the analytics alphabet…
75 man hours
14,654 words written
If you’re using analytics, you should at least be aware of
all these features and tips
For regular users of analytics who want to get that little
bit more into the detail
Key insights for the direct response marketer – taking
conversion analysis that little bit further
metrics / KPIs
goals / conversions
Should always have two analytics profiles (Views) setup for any website
1) Completely un-touched (no filters)
2) One with company IPs filtered out
100% data capture
Prevent internal visits from skewing
site performance and decision making
• If you have a website, like an
industry blog, which has a high % of
new visitors you have to review why
it’s so high, because ideally you
would want returning visitors to
• If you have an Ecommerce
website with a low % of new
visitors but you’re not generating
enough sales revenue, you should
assess you traffic sources and
campaigns to see how you can drive
more new visitors.
Test different versions of landing pages (up to 5) to
improve performance in a controlled environment.
In an experiment you can control:
• the % of visitors who visit your test page(s) vs.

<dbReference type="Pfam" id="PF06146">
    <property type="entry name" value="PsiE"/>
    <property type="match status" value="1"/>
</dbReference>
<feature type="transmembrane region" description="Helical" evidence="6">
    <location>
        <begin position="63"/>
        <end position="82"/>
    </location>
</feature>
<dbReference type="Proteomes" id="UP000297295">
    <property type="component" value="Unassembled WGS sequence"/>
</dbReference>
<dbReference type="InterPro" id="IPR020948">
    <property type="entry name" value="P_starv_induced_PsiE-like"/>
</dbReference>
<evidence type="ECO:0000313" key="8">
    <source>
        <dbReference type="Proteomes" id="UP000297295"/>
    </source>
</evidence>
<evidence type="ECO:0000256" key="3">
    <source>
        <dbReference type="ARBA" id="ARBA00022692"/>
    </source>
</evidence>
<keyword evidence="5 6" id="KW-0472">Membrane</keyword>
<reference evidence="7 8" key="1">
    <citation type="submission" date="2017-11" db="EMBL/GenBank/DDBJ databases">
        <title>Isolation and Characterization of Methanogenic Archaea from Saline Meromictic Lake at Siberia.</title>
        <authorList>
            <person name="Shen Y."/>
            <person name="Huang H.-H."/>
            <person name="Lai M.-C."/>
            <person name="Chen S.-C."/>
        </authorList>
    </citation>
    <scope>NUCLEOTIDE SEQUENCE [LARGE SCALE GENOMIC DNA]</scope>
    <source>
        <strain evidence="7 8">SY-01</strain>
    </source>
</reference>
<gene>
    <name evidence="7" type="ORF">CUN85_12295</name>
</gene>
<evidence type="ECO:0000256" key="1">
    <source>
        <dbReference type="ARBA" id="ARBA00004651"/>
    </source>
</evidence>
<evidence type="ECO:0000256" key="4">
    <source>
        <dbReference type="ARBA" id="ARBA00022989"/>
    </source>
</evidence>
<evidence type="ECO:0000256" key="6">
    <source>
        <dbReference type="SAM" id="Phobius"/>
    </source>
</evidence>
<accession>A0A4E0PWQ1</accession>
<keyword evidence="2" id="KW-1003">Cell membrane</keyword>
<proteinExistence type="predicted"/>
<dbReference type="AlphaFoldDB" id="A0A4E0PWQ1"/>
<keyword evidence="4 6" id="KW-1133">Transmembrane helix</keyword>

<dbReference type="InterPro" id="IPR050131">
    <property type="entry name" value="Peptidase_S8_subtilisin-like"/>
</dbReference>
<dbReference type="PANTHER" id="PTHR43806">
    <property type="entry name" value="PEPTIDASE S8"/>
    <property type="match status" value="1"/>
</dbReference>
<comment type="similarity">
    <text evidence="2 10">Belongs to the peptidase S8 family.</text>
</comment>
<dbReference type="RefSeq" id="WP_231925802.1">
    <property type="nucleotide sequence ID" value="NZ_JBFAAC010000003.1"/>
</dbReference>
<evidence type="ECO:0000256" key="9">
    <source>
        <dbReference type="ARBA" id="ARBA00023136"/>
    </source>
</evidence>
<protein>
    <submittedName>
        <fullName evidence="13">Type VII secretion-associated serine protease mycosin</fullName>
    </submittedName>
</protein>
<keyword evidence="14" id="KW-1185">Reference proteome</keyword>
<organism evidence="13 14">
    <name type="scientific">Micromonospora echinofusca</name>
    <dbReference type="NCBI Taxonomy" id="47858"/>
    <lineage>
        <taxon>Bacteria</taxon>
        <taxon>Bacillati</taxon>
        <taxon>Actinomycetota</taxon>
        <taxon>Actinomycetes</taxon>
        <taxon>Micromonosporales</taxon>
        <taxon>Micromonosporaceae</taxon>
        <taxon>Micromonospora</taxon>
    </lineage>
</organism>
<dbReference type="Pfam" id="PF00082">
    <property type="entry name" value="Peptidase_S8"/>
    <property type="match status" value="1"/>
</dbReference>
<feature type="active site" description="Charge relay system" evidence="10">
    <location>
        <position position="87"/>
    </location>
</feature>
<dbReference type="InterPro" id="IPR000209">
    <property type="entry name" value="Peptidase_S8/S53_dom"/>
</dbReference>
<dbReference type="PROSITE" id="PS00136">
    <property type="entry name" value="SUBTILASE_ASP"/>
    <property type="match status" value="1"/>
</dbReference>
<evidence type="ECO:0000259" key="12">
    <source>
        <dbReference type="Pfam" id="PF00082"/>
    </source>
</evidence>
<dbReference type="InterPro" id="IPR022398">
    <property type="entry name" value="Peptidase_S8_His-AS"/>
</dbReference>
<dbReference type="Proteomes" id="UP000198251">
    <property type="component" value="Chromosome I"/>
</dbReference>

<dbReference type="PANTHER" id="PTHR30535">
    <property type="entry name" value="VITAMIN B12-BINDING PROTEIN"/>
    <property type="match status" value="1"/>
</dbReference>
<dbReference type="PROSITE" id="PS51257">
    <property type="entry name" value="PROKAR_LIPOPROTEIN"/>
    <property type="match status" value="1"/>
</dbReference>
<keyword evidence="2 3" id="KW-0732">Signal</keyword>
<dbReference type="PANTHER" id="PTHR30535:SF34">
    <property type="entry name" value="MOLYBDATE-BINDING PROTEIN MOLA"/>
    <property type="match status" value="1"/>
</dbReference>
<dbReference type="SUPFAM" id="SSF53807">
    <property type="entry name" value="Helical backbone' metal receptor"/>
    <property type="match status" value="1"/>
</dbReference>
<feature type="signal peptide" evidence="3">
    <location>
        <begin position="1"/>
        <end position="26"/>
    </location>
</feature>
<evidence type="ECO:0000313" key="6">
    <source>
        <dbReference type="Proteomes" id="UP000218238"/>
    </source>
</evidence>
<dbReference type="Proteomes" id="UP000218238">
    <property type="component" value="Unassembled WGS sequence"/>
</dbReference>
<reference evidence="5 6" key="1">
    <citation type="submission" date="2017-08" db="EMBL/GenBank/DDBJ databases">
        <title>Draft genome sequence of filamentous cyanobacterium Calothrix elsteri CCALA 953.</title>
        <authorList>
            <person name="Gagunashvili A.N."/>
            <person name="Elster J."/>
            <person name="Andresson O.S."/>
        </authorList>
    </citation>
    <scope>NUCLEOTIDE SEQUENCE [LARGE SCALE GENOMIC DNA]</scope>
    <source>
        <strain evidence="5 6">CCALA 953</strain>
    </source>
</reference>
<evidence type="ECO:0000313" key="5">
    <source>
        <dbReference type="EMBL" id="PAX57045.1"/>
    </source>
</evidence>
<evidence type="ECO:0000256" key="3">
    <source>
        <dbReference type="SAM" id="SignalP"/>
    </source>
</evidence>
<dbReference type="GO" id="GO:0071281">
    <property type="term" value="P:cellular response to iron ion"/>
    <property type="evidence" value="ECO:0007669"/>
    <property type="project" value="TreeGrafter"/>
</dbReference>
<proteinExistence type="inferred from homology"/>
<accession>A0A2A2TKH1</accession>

• objective of the test – goal / ecommerce /
• test duration
• traffic sources entered into the experiment
(controlled by the URL).
Comparisons give you context:
• look at the same data point over two time periods
• look at 2 data points in parallel
…to understand if the trends you are seeing are replicated across all metrics on your
Data segmentation can provide reasons:
• identify which traffic source / campaign / keyword / device caused a shift
conversion (goal) paths
Useful views for interpretation include:
• Looking at how often different traffic source
• Find out:
• How many visits come from the same source
• Which traffic sources drive more first visits or
• Discovering what keywords tend to overlap with
another traffic source or with other keywords
(either before or after each other).
model comparison tool
Last interaction – any last action visit to the site (any source can be credited)
– the default setting.
Last non-direct click - any last action visit to the site, except if the last action
was a direct visit. This is useful if you believe direct visits wouldn’t have
happened without other digital channel support.
Last Adwords click – when the last action was an Adwords click (useful to
compare against last action to understand the % of last clicks which were via
First Interaction – any first action visit to the site (any source can be
credited). This is useful if you’re running awareness driving campaigns and want
to attribute credit for this effort.
Linear – all actions in the user journey are given equal credit for the
conversion. This is useful if you believe each touch point in a user journey is